J.Q. Adams decried the constitutional clause that enhanced the power of the slave masters.
In framing America’s national history as pro-slavery to its core, the Times follows, and intensifies, the critical narrative of the nation’s founding advanced by the 19th century abolitionist William Lloyd Garrison. Interpreting the Constitution through its clauses that directly addressed slavery, Garrison was the first American to denounce the Constitution as “pro-slavery.” He went so far as to burn a copy of the Constitution on stage on July 4, 1854.
A recent generation of historians—operating under the label of “neo-Garrisonian”—has tried to outdo even Garrison’s critique. William Wiecek claimed that at least nine of the Constitution’s clauses directly protected or referred to slavery. Paul Finkelman found eighteen clauses tainted by slavery. David Waldstreicher discovered pro-slavery intent not only in the Constitution’s text, but in its “contradictions, ambiguities, and silences…,” concluding, “The clauses that relate directly to slavery are not exceptions to the Constitution’s remarkable combination of precision and vagueness [regarding slavery]: they epitomize those qualities.” With this neo-Garrisonian critique dominating historical scholarship, it is no surprise that it has affected the broader public discourse; one of the 1619 Project’s lead editorials points directly to Waldstreicher in support of the Project’s somber affirmation, “Our democracy’s founding ideals were false when they were written.”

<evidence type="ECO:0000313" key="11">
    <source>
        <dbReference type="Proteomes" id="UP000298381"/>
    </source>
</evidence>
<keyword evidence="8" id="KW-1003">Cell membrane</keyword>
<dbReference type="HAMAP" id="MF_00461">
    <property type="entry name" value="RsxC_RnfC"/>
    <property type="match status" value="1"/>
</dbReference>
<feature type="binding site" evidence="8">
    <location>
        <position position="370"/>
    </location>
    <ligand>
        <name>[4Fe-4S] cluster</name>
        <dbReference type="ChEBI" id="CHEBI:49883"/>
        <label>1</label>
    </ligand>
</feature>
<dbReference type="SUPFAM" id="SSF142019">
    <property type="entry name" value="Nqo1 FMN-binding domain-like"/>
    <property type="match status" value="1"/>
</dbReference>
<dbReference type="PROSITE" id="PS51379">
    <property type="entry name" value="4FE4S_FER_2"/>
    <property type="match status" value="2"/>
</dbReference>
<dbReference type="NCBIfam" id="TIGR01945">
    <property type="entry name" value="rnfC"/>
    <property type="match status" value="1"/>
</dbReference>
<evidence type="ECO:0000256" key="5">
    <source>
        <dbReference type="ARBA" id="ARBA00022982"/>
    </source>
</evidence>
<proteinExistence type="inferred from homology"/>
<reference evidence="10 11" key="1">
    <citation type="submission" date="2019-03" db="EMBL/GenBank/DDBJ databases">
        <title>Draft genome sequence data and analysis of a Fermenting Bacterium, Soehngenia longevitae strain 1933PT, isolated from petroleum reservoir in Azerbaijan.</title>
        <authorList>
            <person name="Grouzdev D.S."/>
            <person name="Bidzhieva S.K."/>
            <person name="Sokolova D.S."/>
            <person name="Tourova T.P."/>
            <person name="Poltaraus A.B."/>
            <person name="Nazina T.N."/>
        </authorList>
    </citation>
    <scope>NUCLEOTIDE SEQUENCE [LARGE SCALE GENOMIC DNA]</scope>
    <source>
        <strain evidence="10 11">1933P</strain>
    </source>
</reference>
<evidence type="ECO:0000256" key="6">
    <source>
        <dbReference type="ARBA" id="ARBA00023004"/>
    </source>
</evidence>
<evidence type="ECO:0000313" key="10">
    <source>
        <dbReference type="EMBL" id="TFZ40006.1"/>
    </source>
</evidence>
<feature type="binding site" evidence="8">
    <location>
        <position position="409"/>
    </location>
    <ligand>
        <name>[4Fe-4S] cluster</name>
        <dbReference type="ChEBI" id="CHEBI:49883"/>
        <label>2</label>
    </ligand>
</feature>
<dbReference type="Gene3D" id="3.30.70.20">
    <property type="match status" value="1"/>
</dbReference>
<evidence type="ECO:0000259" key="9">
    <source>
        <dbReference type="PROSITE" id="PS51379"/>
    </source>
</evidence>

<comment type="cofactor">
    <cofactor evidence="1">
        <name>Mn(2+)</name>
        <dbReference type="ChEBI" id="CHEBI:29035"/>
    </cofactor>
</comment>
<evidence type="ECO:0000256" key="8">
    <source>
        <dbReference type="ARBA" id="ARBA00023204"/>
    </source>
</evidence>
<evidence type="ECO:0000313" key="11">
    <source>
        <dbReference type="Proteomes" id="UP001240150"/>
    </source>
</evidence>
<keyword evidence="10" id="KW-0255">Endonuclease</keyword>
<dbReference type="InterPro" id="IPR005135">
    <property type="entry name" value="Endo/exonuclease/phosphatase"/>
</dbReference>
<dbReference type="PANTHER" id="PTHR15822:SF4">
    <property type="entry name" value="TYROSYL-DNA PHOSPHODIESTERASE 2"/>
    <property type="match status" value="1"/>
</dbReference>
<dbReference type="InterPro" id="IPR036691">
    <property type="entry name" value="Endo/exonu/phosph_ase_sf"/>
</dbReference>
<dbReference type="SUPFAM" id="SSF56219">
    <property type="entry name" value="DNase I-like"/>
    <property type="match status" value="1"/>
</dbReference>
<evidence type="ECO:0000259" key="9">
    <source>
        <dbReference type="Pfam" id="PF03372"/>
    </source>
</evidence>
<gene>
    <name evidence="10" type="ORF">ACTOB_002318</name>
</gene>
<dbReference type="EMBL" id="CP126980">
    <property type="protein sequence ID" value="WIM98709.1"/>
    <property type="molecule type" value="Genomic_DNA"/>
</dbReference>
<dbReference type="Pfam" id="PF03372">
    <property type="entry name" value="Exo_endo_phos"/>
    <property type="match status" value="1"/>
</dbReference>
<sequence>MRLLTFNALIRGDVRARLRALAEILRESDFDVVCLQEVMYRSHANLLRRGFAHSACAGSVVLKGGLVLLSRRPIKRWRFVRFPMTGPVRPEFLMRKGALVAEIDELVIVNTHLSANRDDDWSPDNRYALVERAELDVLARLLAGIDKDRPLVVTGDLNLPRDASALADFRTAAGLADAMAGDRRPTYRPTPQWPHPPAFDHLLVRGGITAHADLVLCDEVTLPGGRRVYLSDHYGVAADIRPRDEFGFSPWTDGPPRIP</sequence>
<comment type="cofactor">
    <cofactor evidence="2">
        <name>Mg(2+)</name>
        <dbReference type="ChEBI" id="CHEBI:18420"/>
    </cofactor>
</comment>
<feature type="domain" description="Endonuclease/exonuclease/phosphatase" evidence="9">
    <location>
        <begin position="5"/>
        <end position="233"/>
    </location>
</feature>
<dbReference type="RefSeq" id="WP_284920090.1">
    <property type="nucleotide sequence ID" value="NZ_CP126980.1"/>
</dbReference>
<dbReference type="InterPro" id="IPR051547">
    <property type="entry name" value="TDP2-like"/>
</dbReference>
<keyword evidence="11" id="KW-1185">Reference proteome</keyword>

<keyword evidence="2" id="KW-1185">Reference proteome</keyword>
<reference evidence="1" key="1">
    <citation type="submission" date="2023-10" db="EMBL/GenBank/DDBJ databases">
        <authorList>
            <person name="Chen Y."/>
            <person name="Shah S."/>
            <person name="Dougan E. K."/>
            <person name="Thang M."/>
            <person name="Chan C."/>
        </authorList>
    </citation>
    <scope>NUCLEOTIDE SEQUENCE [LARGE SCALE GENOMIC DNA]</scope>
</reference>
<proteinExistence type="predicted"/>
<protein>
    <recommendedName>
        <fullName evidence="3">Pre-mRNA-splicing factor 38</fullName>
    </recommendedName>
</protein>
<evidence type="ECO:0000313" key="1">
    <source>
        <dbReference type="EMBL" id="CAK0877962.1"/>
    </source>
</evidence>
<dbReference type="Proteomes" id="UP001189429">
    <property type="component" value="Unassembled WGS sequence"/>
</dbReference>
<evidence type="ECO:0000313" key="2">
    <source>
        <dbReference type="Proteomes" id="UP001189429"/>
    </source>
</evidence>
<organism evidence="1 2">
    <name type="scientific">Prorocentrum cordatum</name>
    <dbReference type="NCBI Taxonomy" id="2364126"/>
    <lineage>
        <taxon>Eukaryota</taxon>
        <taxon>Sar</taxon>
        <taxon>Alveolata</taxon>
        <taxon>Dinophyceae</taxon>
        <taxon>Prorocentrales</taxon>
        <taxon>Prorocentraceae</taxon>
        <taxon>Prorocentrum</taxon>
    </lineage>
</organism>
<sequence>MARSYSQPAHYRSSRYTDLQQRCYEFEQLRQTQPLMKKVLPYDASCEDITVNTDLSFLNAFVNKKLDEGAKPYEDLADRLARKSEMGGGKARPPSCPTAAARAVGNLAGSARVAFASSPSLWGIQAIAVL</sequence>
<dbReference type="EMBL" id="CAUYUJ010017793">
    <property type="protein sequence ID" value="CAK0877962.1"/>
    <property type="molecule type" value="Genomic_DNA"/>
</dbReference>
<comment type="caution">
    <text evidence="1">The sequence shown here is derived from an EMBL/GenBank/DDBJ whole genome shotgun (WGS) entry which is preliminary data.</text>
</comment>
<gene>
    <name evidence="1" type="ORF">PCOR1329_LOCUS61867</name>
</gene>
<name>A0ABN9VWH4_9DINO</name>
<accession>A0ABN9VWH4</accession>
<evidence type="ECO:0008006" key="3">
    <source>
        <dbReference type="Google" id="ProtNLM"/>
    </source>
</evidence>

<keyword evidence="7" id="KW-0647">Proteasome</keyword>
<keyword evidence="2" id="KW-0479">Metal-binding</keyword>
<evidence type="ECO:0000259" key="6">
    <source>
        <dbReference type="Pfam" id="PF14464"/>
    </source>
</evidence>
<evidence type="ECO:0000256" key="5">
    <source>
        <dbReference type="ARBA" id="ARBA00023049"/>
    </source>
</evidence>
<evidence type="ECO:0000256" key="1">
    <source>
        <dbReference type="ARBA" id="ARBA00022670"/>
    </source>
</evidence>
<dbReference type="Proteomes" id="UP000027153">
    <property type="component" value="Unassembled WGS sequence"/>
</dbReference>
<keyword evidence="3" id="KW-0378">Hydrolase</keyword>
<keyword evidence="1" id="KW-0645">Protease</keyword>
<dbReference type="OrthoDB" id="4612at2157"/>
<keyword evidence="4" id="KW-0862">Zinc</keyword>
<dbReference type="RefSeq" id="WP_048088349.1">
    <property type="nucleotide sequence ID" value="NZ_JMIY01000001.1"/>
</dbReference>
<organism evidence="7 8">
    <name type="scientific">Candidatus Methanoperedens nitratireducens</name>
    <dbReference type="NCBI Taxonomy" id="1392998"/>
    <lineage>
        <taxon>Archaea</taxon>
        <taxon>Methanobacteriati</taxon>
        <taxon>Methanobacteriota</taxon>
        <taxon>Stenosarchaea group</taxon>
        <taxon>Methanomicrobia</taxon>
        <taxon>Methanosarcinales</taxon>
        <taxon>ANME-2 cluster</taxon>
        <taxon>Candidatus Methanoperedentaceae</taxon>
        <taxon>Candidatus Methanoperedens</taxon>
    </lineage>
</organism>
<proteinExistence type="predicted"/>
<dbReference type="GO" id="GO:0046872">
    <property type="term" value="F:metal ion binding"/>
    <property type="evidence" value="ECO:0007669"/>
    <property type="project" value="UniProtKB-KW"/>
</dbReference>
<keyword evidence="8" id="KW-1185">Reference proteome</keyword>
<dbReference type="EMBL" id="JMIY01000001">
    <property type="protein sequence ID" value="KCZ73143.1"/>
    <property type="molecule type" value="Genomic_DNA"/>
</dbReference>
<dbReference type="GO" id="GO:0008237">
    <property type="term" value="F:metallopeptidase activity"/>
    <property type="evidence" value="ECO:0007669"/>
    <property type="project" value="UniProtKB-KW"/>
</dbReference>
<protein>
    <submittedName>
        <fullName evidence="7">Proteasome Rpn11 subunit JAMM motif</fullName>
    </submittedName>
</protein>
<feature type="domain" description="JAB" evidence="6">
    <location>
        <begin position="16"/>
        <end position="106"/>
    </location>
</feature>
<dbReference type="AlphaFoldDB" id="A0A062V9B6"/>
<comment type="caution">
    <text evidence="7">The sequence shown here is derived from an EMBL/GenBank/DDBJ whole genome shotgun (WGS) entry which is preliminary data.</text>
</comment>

Yet Garrison’s critique of the American founding was so intense precisely because he believed the nation’s ideals to be true. He called the Declaration of Independence an “infallible instrument.” Though it was written by a “fallible man—a slaveholder,” and signed by “[f]ifty-six fallible men,” Garrison still declared his “faith in the unchangeable rectitude of its principles” which he saw reflected in the plain text of its commitment that “all men are created equal”—regardless of the intent of those who drafted or signed it.
Garrison and the Constitution
In his early effort to reform America’s practices according to its stated ideals, Garrison relied heavily on the Constitution’s promise of freedom of speech, press, and petition. He declared, “free discussion of every thing that concerns the constitution and government, is the indispensable condition, the conservative principle of every republic. The Constitution of our country has fully recognized this conservative principle, in ordaining that no law shall be enacted ‘abridging the freedom of speech or of the press.’” Still, Garrison’s exercise of free speech was challenged at every turn—through the “gag rule” by which Congress denied to hear abolitionist petitions, through Southern laws prohibiting abolitionist publications from circulating through the U.S. mail, and through mob violence designed to intimidate Garrison and other abolitionists into silence.